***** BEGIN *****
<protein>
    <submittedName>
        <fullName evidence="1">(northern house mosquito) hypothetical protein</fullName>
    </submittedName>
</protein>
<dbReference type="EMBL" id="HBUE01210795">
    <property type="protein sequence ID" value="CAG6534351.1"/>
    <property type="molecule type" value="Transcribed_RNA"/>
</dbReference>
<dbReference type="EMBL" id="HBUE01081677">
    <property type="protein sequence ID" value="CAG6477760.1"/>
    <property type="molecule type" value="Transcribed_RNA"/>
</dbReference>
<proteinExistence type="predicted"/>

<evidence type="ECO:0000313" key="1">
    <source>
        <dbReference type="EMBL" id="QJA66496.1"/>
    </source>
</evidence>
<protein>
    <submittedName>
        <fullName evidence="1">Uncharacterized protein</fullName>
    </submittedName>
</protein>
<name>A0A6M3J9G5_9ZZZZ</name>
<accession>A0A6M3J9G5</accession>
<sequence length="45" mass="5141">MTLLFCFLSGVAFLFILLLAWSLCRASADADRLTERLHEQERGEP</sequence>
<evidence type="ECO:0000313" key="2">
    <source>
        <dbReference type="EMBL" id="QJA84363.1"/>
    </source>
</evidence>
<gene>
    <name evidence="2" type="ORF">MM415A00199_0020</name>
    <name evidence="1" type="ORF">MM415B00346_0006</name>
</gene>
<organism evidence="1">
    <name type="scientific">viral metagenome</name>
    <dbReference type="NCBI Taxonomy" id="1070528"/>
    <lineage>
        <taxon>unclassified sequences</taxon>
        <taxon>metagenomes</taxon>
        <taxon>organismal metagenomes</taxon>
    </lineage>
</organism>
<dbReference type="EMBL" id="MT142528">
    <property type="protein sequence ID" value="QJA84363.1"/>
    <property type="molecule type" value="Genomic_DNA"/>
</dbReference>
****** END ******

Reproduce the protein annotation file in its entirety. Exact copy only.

<protein>
    <submittedName>
        <fullName evidence="1">(northern house mosquito) hypothetical protein</fullName>
    </submittedName>
</protein>
<dbReference type="EMBL" id="HBUE01210795">
    <property type="protein sequence ID" value="CAG6534351.1"/>
    <property type="molecule type" value="Transcribed_RNA"/>
</dbReference>
<dbReference type="EMBL" id="HBUE01081677">
    <property type="protein sequence ID" value="CAG6477760.1"/>
    <property type="molecule type" value="Transcribed_RNA"/>
</dbReference>
<proteinExistence type="predicted"/>

<evidence type="ECO:0000313" key="1">
    <source>
        <dbReference type="EMBL" id="QJA66496.1"/>
    </source>
</evidence>
<protein>
    <submittedName>
        <fullName evidence="1">Uncharacterized protein</fullName>
    </submittedName>
</protein>
<name>A0A6M3J9G5_9ZZZZ</name>
<accession>A0A6M3J9G5</accession>
<sequence length="45" mass="5141">MTLLFCFLSGVAFLFILLLAWSLCRASADADRLTERLHEQERGEP</sequence>
<evidence type="ECO:0000313" key="2">
    <source>
        <dbReference type="EMBL" id="QJA84363.1"/>
    </source>
</evidence>
<gene>
    <name evidence="2" type="ORF">MM415A00199_0020</name>
    <name evidence="1" type="ORF">MM415B00346_0006</name>
</gene>
<organism evidence="1">
    <name type="scientific">viral metagenome</name>
    <dbReference type="NCBI Taxonomy" id="1070528"/>
    <lineage>
        <taxon>unclassified sequences</taxon>
        <taxon>metagenomes</taxon>
        <taxon>organismal metagenomes</taxon>
    </lineage>
</organism>
<dbReference type="EMBL" id="MT142528">
    <property type="protein sequence ID" value="QJA84363.1"/>
    <property type="molecule type" value="Genomic_DNA"/>
</dbReference>